Young///Savage - NEW FLESH (Cover Artwork)
Staff Review

Young / / / Savage

NEW FLESH (2011)

Death To False Hope

Once upon a time in the English language a single slash indicated a comma and two slashes indicated a dash. I can't really seem to identify any specific meaning for three slashes but if a comma is used to avoid linguistic ambiguity via separation and a dash is designed to emphasize a strong connection between words you can sort of see what it may imply in this here band name. For their first proper release, NEW FLESH, Young///Savage shows a great love for traditional post-punk stylings in the vein of Drive Like Jehu, but there is also a heavy lean toward noodly post-hardcore acts like Minus The Bear or Look Mexico. There is an interesting blending of hyphenated genres that normally might sit along side each other rather than on one another's lap. Perhaps that extra slash means nothing more than a way to differentiate the band from the hip-hop act Young Savage or the other way the band is sometimes written Young;Savage. Whatever the case is, this EP is really quite good.

The rhythm-centered songwriting and melancholic vocals will be quite familiar to anyone who familiar with anyone that gets on even an occasional post-punk kick but the way that is blended with the bright downright beautiful guitar playing takes you by surprise. These things are done but it isn't often they are done so well in tandem with one another, or maybe it isn't done at all because I can't recall a single band at the moment. The strain in the vocals and violent twists of "Go Back To You Kingdom of Shadows" does vaguely bring to mind Blood Brothers but the way the song moves is entirely its own. That is the true pleasure of NEW FLESH; it is very easy to have albums that are located temporally but ones where you feel them specially tend to be a rarer breed and Young///Savage accomplish that. It isn't a throw-it-all-at-a-wall-and-see-what-sticks situation either, where things are unexpected because they don't fit. The delay effect that announces "90 Proof Stallion" doesn't lead in the sort of expected direction of rise and fall tension and yet when it takes a back seat it is completely comfortable while ceasing to ask the question even though it isn't answered.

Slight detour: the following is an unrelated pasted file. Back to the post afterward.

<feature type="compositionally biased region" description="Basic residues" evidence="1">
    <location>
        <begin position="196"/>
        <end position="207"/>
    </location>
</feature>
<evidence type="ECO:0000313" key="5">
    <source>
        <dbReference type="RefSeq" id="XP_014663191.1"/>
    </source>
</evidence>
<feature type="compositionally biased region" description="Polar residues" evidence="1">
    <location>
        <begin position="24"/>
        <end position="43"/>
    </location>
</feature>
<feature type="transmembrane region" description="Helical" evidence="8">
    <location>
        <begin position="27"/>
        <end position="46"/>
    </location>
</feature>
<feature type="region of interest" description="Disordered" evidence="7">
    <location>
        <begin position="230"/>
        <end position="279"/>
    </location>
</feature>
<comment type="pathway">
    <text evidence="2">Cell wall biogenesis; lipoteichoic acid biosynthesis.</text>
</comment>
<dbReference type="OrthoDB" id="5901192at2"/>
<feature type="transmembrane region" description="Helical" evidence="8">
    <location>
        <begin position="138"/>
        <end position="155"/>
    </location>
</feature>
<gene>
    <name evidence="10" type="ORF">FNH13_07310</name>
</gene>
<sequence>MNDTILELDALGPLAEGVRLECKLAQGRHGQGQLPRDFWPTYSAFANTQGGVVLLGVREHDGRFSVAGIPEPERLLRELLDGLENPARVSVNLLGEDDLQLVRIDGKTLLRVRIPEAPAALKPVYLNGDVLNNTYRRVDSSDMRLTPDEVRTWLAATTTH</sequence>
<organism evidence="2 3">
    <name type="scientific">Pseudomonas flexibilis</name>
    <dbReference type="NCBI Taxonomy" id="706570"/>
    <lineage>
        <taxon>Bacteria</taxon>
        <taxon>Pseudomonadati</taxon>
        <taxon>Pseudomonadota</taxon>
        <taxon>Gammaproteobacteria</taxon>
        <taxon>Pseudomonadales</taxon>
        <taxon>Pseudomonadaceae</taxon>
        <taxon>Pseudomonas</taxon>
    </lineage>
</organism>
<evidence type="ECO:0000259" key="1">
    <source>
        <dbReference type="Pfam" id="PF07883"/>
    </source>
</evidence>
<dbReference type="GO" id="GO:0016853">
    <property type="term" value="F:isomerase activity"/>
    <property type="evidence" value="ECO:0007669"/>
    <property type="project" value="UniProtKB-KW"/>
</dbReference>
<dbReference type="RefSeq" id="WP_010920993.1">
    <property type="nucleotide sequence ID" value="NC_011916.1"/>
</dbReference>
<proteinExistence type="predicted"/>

NEW FLESH is creepy and beautiful like a drunken dream, a reference that is made on the record itself. I think it will establish itself firmly in the fall and winter months much like Small Brown Bike's The River Bed has throughout the years even if the albums aren't completely similar in nature.